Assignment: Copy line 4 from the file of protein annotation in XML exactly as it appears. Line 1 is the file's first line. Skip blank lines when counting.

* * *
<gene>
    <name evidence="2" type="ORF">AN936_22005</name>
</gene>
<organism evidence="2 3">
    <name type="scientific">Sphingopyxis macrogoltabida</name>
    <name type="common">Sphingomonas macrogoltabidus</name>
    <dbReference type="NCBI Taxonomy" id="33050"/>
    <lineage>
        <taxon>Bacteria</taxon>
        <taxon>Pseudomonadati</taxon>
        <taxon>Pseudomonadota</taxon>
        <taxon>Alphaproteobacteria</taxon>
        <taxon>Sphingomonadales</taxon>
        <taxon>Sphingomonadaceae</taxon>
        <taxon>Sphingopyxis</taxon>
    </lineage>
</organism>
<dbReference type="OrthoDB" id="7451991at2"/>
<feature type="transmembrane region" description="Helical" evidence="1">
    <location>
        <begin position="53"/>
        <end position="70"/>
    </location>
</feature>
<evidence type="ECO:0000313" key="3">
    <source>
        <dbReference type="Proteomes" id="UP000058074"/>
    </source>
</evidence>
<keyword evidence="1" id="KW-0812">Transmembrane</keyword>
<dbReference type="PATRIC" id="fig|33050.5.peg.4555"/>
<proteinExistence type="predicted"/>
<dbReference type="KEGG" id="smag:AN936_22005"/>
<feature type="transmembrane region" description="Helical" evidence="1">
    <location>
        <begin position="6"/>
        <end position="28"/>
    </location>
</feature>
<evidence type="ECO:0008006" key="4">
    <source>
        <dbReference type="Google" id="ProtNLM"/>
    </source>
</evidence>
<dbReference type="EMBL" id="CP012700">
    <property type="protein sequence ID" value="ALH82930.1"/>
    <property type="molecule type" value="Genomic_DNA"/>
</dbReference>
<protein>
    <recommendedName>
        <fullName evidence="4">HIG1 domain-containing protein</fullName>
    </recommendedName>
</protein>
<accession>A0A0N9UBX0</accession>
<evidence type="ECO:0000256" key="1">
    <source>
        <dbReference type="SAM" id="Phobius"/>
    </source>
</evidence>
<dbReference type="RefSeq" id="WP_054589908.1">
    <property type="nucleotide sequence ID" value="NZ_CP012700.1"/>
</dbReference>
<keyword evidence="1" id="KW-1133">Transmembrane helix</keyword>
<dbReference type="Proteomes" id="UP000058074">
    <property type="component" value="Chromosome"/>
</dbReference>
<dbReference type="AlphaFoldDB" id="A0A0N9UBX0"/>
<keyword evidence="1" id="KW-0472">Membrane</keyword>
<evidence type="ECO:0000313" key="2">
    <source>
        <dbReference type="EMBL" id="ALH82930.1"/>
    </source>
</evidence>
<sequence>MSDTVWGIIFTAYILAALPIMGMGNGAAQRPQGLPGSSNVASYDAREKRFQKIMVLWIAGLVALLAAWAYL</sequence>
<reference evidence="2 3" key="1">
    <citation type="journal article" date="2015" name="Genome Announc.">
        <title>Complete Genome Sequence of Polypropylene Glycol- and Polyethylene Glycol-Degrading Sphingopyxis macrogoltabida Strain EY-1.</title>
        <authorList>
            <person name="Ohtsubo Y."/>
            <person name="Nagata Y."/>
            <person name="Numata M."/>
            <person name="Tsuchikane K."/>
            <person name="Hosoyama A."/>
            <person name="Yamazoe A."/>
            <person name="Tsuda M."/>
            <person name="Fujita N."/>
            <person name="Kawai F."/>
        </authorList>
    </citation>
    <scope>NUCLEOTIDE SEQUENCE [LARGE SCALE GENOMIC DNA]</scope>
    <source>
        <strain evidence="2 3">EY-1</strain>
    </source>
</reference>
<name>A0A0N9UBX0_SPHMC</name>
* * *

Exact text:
<organism evidence="2 3">